Leg 7 begins under the eyes of the American media and Race 10 heads out into the vast Pacific Ocean once more.
While California and the Baja slip by, the talk will be of tactics; inshore or offshore? The inshore current can give a decent ride but, with the land close by, fickle winds affected by night and day temperature can provide an unpredictable breeze. Further offshore, the current can’t help you but more consistent winds can.
Whatever the decision, the charge south will be a swift one. And just to make life more difficult, the further south you go, the more fluky the breeze gets. Ocean racing is like a lengthy game of chess and often the final results only become clear on the last couple of days. With boats sometimes finishing within a few minutes of each other, it’s never over ‘til it’s over. Then from the finish line off Panama City, stand by for one of the engineering wonders of the world: the Panama Canal.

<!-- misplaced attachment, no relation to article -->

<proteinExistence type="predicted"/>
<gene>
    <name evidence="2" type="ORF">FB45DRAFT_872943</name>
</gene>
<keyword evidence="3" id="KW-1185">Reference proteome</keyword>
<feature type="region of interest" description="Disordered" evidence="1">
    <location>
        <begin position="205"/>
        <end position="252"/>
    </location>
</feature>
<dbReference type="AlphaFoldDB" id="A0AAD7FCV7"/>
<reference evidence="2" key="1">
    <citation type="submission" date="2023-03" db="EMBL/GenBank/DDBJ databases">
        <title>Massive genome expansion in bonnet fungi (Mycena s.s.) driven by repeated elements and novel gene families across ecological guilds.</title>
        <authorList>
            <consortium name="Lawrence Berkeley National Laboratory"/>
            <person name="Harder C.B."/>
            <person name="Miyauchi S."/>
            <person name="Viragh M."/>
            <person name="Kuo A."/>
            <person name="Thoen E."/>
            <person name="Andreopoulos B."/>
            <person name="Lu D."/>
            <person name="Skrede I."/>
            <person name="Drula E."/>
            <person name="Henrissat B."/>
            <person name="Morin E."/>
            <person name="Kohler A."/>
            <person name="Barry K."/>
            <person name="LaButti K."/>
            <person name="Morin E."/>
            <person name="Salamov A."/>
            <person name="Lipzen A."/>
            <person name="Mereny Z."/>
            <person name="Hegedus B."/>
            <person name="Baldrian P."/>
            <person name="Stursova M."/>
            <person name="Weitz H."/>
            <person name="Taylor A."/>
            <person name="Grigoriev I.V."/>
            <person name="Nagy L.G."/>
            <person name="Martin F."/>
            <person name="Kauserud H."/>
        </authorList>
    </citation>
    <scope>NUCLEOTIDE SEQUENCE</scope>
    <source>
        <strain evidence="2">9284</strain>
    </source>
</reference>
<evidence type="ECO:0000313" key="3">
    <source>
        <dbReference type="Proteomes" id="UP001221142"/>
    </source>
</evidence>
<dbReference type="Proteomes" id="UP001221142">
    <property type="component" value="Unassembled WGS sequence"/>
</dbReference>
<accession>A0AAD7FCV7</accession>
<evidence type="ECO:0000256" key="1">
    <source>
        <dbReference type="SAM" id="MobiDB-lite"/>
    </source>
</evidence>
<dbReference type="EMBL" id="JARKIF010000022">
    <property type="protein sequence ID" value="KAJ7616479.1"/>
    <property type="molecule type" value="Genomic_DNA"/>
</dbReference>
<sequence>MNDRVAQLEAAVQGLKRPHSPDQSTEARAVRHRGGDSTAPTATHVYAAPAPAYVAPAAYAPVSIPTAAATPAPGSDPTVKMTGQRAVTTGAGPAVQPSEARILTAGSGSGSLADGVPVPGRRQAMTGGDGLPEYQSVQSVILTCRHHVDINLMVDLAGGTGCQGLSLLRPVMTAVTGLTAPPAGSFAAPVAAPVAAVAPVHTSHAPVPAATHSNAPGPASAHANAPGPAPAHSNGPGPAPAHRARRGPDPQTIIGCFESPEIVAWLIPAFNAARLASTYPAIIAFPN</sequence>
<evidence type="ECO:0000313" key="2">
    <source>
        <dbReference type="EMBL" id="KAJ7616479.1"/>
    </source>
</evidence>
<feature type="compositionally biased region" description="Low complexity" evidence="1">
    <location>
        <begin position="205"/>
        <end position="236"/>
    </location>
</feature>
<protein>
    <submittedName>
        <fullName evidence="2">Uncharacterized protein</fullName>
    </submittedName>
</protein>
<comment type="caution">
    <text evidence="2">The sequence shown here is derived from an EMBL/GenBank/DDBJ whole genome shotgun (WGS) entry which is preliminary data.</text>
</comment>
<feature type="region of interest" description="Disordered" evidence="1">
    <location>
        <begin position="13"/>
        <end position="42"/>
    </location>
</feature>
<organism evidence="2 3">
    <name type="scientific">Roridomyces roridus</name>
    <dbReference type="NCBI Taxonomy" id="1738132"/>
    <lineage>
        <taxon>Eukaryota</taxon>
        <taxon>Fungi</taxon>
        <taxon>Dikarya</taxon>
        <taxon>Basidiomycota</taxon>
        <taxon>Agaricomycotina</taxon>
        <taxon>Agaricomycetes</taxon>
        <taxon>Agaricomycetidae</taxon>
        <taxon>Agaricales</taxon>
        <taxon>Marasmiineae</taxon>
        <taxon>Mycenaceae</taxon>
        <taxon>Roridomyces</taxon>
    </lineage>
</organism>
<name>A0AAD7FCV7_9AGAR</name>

You rise through the locks on the Pacific side up to Gatun freshwater lake , fed from the surrounding rain forests. Then it’s down the locks on the other side and the waters of the Atlantic welcome the race fleet again.
The next race takes your north through the blue water sailing playground of the Caribbean and toward Mexico’s Yucatan Peninsula and the island of Cozumel. You'll be among the first ever Clipper Race crew to race into a region famous for its seaside resorts, scuba diving and snorkelling in the Cozumel Reefs National Marine Park, nautical and archaeological tourism.
The following race will once again test you. Stand by for tropical heat, trade winds and squalls. You can expect the challenges to come from every quarter of the compass all the way up to New York and, as you draw closer, don’t be surprised if thunderstorms make a regular appearance over the horizon. But, as you sail past the Statue of Liberty and moor close to Ground Zero, you will probably be the only people in the city who have arrive from the west coast by sea.